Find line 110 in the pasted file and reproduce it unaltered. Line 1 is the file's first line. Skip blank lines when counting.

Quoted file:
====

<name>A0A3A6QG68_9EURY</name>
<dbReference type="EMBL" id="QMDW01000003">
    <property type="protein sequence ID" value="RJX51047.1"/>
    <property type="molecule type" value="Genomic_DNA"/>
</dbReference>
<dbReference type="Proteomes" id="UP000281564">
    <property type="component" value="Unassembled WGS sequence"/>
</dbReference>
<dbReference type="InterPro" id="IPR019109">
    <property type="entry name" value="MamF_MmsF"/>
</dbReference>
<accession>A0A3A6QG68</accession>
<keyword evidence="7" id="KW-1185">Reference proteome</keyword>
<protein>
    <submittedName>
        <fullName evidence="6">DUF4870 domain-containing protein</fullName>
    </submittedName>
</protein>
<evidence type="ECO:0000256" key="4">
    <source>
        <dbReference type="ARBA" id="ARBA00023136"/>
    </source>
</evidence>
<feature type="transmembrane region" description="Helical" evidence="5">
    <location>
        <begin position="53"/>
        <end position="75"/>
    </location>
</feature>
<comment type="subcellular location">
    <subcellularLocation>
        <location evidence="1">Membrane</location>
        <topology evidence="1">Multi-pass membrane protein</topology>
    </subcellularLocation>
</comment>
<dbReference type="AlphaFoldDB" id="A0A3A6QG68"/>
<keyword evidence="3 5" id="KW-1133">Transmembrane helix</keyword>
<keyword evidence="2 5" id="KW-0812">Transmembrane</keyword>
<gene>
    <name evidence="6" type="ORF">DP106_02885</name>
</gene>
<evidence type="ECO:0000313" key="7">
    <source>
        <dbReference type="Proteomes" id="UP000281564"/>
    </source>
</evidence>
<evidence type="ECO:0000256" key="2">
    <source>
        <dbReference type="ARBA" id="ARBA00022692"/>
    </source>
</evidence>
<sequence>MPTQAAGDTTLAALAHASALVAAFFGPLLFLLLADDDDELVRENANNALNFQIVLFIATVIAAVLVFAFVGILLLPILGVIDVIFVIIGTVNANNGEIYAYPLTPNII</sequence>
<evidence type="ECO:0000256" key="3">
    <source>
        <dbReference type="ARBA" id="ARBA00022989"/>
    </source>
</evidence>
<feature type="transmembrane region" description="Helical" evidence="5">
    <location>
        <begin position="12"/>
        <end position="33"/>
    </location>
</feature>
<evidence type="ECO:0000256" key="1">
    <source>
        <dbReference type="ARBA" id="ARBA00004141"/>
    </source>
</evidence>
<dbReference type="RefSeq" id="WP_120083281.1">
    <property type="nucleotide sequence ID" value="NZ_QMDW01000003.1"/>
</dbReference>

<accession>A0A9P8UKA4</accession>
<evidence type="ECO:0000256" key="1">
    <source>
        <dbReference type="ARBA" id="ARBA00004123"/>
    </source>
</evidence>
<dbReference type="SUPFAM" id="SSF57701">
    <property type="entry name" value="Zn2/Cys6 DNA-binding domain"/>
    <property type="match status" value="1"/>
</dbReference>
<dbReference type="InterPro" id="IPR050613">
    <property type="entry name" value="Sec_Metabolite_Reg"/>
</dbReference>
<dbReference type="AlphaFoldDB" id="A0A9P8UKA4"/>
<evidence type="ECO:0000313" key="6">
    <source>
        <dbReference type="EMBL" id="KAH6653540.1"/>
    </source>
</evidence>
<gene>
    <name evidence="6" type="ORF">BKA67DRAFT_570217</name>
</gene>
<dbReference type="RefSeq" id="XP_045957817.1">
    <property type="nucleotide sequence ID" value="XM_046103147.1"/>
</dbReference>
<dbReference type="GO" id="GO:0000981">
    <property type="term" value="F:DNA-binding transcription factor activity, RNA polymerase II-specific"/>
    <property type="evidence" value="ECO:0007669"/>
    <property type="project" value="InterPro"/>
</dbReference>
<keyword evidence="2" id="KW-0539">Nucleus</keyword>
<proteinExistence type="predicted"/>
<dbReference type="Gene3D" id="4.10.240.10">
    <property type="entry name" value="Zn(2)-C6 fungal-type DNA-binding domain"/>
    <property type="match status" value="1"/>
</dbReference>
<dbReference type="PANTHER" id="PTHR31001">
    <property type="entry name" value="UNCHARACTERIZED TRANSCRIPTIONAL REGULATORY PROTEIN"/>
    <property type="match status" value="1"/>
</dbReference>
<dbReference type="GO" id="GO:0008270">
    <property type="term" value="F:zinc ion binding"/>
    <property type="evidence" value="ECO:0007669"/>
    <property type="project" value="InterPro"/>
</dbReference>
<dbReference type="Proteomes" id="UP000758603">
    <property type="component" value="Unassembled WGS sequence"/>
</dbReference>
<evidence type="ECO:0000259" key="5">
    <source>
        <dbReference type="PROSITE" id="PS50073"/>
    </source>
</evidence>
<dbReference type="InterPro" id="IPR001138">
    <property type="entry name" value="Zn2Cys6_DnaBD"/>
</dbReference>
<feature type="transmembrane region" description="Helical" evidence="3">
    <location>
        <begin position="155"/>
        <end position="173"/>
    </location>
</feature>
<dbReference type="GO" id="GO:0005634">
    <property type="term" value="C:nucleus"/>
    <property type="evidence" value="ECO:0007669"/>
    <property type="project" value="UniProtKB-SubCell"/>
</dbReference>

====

    <property type="match status" value="1"/>